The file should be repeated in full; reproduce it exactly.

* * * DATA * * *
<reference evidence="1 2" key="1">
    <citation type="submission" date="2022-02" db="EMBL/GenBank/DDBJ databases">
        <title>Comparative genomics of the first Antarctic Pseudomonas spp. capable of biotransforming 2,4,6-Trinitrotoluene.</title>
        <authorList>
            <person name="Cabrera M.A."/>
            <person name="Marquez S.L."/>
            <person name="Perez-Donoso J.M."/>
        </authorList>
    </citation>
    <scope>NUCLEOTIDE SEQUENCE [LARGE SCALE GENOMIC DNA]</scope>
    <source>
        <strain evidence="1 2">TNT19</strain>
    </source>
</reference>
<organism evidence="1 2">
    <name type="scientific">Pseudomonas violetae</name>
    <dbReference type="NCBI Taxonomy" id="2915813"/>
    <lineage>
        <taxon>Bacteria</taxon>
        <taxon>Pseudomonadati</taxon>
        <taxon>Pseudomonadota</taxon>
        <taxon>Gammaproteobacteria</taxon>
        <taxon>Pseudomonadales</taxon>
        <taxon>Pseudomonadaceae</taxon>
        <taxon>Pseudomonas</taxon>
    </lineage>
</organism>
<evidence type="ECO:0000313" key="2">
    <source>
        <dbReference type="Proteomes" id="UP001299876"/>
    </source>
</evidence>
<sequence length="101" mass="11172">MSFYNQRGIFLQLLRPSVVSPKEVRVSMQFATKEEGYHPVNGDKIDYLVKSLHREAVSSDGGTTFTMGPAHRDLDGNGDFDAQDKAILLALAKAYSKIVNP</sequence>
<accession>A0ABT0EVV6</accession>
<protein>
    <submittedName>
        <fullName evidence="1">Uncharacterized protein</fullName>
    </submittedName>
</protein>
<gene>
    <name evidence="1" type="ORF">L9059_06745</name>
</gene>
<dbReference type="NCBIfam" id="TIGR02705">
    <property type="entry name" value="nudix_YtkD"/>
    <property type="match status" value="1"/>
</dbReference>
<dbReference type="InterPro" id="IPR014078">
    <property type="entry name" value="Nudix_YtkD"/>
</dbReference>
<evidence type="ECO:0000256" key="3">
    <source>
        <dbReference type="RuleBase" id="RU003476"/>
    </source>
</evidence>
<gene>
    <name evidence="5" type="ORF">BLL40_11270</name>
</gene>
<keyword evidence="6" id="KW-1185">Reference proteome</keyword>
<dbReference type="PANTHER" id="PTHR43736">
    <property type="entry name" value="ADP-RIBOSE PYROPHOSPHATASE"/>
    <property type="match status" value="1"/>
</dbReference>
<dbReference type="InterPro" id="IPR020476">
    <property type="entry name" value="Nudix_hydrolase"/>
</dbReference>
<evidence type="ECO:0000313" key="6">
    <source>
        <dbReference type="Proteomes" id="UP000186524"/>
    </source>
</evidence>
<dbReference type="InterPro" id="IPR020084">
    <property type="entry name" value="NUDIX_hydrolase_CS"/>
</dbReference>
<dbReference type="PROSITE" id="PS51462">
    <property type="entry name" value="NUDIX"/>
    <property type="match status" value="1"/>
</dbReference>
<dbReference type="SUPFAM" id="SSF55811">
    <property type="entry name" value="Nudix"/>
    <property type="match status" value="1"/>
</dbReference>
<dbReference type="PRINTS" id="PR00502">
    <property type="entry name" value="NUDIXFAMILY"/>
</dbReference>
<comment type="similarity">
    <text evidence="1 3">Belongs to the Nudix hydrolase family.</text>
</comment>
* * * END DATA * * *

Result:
<reference evidence="1 2" key="1">
    <citation type="submission" date="2022-02" db="EMBL/GenBank/DDBJ databases">
        <title>Comparative genomics of the first Antarctic Pseudomonas spp. capable of biotransforming 2,4,6-Trinitrotoluene.</title>
        <authorList>
            <person name="Cabrera M.A."/>
            <person name="Marquez S.L."/>
            <person name="Perez-Donoso J.M."/>
        </authorList>
    </citation>
    <scope>NUCLEOTIDE SEQUENCE [LARGE SCALE GENOMIC DNA]</scope>
    <source>
        <strain evidence="1 2">TNT19</strain>
    </source>
</reference>
<organism evidence="1 2">
    <name type="scientific">Pseudomonas violetae</name>
    <dbReference type="NCBI Taxonomy" id="2915813"/>
    <lineage>
        <taxon>Bacteria</taxon>
        <taxon>Pseudomonadati</taxon>
        <taxon>Pseudomonadota</taxon>
        <taxon>Gammaproteobacteria</taxon>
        <taxon>Pseudomonadales</taxon>
        <taxon>Pseudomonadaceae</taxon>
        <taxon>Pseudomonas</taxon>
    </lineage>
</organism>
<evidence type="ECO:0000313" key="2">
    <source>
        <dbReference type="Proteomes" id="UP001299876"/>
    </source>
</evidence>
<sequence length="101" mass="11172">MSFYNQRGIFLQLLRPSVVSPKEVRVSMQFATKEEGYHPVNGDKIDYLVKSLHREAVSSDGGTTFTMGPAHRDLDGNGDFDAQDKAILLALAKAYSKIVNP</sequence>
<accession>A0ABT0EVV6</accession>
<protein>
    <submittedName>
        <fullName evidence="1">Uncharacterized protein</fullName>
    </submittedName>
</protein>
<gene>
    <name evidence="1" type="ORF">L9059_06745</name>
</gene>
<dbReference type="NCBIfam" id="TIGR02705">
    <property type="entry name" value="nudix_YtkD"/>
    <property type="match status" value="1"/>
</dbReference>
<dbReference type="InterPro" id="IPR014078">
    <property type="entry name" value="Nudix_YtkD"/>
</dbReference>
<evidence type="ECO:0000256" key="3">
    <source>
        <dbReference type="RuleBase" id="RU003476"/>
    </source>
</evidence>
<gene>
    <name evidence="5" type="ORF">BLL40_11270</name>
</gene>
<keyword evidence="6" id="KW-1185">Reference proteome</keyword>
<dbReference type="PANTHER" id="PTHR43736">
    <property type="entry name" value="ADP-RIBOSE PYROPHOSPHATASE"/>
    <property type="match status" value="1"/>
</dbReference>
<dbReference type="InterPro" id="IPR020476">
    <property type="entry name" value="Nudix_hydrolase"/>
</dbReference>
<evidence type="ECO:0000313" key="6">
    <source>
        <dbReference type="Proteomes" id="UP000186524"/>
    </source>
</evidence>
<dbReference type="InterPro" id="IPR020084">
    <property type="entry name" value="NUDIX_hydrolase_CS"/>
</dbReference>
<dbReference type="PROSITE" id="PS51462">
    <property type="entry name" value="NUDIX"/>
    <property type="match status" value="1"/>
</dbReference>
<dbReference type="SUPFAM" id="SSF55811">
    <property type="entry name" value="Nudix"/>
    <property type="match status" value="1"/>
</dbReference>
<dbReference type="PRINTS" id="PR00502">
    <property type="entry name" value="NUDIXFAMILY"/>
</dbReference>
<comment type="similarity">
    <text evidence="1 3">Belongs to the Nudix hydrolase family.</text>
</comment>